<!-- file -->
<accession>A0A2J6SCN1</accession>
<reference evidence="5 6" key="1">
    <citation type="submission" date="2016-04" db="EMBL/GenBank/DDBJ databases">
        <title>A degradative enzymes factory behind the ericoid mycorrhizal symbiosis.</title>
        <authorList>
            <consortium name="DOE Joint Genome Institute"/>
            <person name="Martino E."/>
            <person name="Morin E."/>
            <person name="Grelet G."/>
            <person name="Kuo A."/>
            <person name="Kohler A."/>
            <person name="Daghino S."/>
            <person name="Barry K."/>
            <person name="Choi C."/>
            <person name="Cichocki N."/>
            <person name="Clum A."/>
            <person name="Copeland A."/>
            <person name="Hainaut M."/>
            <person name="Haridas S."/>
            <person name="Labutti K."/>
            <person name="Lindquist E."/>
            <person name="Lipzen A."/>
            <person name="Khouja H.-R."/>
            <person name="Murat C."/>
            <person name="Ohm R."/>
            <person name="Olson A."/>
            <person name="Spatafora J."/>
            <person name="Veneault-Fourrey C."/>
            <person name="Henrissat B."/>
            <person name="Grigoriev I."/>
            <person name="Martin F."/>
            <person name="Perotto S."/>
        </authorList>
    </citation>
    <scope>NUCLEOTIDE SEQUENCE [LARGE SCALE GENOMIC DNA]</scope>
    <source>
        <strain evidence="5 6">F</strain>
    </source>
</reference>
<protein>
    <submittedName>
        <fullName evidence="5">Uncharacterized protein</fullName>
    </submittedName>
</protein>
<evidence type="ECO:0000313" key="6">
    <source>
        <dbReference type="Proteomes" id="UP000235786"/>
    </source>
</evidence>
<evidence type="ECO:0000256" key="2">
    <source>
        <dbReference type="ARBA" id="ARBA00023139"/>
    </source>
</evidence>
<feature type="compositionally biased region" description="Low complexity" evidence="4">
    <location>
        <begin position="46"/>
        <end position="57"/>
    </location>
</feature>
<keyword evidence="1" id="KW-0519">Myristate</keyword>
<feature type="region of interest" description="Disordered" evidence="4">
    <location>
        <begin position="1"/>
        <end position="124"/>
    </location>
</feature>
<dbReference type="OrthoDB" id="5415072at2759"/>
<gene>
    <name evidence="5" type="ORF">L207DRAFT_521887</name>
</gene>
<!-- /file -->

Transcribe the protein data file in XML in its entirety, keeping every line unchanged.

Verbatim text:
<accession>A0A2J6SCN1</accession>
<reference evidence="5 6" key="1">
    <citation type="submission" date="2016-04" db="EMBL/GenBank/DDBJ databases">
        <title>A degradative enzymes factory behind the ericoid mycorrhizal symbiosis.</title>
        <authorList>
            <consortium name="DOE Joint Genome Institute"/>
            <person name="Martino E."/>
            <person name="Morin E."/>
            <person name="Grelet G."/>
            <person name="Kuo A."/>
            <person name="Kohler A."/>
            <person name="Daghino S."/>
            <person name="Barry K."/>
            <person name="Choi C."/>
            <person name="Cichocki N."/>
            <person name="Clum A."/>
            <person name="Copeland A."/>
            <person name="Hainaut M."/>
            <person name="Haridas S."/>
            <person name="Labutti K."/>
            <person name="Lindquist E."/>
            <person name="Lipzen A."/>
            <person name="Khouja H.-R."/>
            <person name="Murat C."/>
            <person name="Ohm R."/>
            <person name="Olson A."/>
            <person name="Spatafora J."/>
            <person name="Veneault-Fourrey C."/>
            <person name="Henrissat B."/>
            <person name="Grigoriev I."/>
            <person name="Martin F."/>
            <person name="Perotto S."/>
        </authorList>
    </citation>
    <scope>NUCLEOTIDE SEQUENCE [LARGE SCALE GENOMIC DNA]</scope>
    <source>
        <strain evidence="5 6">F</strain>
    </source>
</reference>
<protein>
    <submittedName>
        <fullName evidence="5">Uncharacterized protein</fullName>
    </submittedName>
</protein>
<evidence type="ECO:0000313" key="6">
    <source>
        <dbReference type="Proteomes" id="UP000235786"/>
    </source>
</evidence>
<evidence type="ECO:0000256" key="2">
    <source>
        <dbReference type="ARBA" id="ARBA00023139"/>
    </source>
</evidence>
<feature type="compositionally biased region" description="Low complexity" evidence="4">
    <location>
        <begin position="46"/>
        <end position="57"/>
    </location>
</feature>
<keyword evidence="1" id="KW-0519">Myristate</keyword>
<feature type="region of interest" description="Disordered" evidence="4">
    <location>
        <begin position="1"/>
        <end position="124"/>
    </location>
</feature>
<dbReference type="OrthoDB" id="5415072at2759"/>
<gene>
    <name evidence="5" type="ORF">L207DRAFT_521887</name>
</gene>